COLUMBUS, Ohio (WKBN) – A popular cost-saving measure for consumers passed by lawmakers annually since 2015 may become permanent.
State Senator Kevin Bacon wants to make the August weekend Sales Tax Holiday permanent with the introduction of a bill at the Statehouse.
Bacon has championed the measure for years, and say it ran into obstacles in previous General Assemblies with the executive branch not willing to support it at first.
The biggest issue was getting the numbers just right.
“If you have too many items subject to the sales tax holiday, or if the dollar amounts are too high, the limits are too high, then you could cause a greater loss to the state of Ohio,” said Bacon.
After negotiations, Bacon was able to get the measure passed, and Ohio brought in $4.7 million, or a 9 percent increase in tax revenue, over the correlating weekend; all while consumers saved $3.3 million on select items.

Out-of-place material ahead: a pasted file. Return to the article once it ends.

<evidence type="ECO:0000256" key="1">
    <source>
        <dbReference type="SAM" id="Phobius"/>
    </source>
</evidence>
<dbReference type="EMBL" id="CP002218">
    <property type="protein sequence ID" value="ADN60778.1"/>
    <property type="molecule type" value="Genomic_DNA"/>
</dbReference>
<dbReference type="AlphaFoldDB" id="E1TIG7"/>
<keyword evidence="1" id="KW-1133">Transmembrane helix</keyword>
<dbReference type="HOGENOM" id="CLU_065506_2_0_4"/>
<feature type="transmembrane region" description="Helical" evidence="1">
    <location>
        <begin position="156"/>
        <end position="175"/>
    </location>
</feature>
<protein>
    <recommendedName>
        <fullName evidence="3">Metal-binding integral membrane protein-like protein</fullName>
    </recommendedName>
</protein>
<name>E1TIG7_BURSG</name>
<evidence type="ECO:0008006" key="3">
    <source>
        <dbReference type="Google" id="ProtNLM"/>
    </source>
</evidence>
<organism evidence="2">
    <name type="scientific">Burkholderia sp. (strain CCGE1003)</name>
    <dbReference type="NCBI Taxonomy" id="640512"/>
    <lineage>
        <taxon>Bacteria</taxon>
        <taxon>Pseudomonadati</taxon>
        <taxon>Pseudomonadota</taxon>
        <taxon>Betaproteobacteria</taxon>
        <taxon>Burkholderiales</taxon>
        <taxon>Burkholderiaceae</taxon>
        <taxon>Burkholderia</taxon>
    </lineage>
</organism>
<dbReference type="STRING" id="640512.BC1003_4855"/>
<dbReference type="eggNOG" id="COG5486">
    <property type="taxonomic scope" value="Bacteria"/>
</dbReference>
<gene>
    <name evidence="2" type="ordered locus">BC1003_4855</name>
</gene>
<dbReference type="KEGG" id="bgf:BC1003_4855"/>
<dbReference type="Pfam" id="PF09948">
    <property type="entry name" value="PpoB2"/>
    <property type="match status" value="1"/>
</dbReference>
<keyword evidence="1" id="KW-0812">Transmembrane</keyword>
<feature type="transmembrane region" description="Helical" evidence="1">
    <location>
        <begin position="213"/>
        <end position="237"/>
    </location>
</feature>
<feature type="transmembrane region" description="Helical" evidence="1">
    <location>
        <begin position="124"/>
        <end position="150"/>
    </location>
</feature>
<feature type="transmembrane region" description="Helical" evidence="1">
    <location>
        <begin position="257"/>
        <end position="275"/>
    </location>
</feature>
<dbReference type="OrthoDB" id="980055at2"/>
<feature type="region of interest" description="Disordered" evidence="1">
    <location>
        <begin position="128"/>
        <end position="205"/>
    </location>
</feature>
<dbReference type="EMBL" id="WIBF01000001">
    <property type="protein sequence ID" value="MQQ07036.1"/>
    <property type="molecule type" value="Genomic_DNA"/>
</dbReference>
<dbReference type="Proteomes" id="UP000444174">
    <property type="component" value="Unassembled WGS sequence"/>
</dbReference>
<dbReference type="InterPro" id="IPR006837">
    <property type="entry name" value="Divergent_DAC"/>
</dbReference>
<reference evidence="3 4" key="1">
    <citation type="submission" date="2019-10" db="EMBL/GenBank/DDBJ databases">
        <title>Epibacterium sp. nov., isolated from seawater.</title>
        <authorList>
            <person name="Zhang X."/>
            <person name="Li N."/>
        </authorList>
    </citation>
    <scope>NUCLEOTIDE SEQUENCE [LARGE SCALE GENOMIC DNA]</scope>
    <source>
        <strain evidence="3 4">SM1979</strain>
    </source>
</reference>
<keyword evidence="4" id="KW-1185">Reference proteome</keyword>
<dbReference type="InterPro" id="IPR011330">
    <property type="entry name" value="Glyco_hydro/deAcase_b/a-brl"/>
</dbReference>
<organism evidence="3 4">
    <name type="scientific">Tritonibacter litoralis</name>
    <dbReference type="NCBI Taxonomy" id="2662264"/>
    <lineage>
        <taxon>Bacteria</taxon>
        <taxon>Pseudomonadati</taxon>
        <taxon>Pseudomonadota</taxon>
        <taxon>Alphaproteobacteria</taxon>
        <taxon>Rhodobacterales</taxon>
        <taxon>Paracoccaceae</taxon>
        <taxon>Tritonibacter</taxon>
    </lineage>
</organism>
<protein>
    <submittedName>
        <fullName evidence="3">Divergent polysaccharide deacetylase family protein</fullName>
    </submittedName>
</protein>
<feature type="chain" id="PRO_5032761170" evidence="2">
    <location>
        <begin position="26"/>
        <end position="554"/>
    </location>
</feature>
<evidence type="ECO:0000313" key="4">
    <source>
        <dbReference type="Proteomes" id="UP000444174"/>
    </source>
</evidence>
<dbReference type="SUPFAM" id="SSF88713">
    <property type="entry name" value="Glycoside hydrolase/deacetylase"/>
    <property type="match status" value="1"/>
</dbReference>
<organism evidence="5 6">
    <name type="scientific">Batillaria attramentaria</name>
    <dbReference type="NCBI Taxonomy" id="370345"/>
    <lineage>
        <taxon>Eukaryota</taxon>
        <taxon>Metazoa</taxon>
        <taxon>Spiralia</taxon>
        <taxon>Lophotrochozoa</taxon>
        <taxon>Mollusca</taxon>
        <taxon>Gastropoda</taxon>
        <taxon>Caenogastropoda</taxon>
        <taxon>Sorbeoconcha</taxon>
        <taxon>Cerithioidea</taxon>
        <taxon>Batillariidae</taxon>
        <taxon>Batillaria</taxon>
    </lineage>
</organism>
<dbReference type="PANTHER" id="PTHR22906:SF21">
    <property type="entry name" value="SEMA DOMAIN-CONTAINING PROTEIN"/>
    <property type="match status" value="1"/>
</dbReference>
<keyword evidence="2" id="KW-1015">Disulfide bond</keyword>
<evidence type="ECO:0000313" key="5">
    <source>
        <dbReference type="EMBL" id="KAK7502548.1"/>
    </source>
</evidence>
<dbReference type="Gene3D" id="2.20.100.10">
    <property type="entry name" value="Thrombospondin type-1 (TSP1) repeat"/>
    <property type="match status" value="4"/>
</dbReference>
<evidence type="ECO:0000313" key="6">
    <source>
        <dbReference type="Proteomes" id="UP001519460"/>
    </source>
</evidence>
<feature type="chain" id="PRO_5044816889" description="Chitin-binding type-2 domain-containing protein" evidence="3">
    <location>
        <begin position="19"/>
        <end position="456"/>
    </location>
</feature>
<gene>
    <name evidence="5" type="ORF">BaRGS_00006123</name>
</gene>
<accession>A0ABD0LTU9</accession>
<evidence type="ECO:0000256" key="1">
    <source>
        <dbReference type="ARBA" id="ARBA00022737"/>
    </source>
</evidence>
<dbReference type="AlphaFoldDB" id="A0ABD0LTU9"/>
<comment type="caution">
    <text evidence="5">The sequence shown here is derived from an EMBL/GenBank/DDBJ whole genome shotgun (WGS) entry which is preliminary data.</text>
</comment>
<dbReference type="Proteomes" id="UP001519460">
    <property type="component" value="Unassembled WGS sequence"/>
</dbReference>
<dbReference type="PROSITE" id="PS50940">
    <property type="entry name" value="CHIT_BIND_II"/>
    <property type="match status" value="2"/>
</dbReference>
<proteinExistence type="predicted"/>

“I was very pleased that they were willing to do it even as a temporary measure,” said Bacon.
However, the latest attempt to get the annual bill passed through the legislature almost missed an essential deadline.
Now, Bacon wants to make the tax holiday permanent to avoid missing any future deadlines.
“The real goal of the legislation is to help taxpayers save some money and also create a lot of excitement so that the retailers like it because it brings more activity to the stores, and people, quite frankly, will also buy the non-sales tax-exempt items while they are there,” said Bacon.
Bacon says if the holiday becomes permanent, lawmakers will still be able to make adjustments to what is covered by the tax exemption through the normal legislative process.
The bill has not yet been scheduled for its first hearing.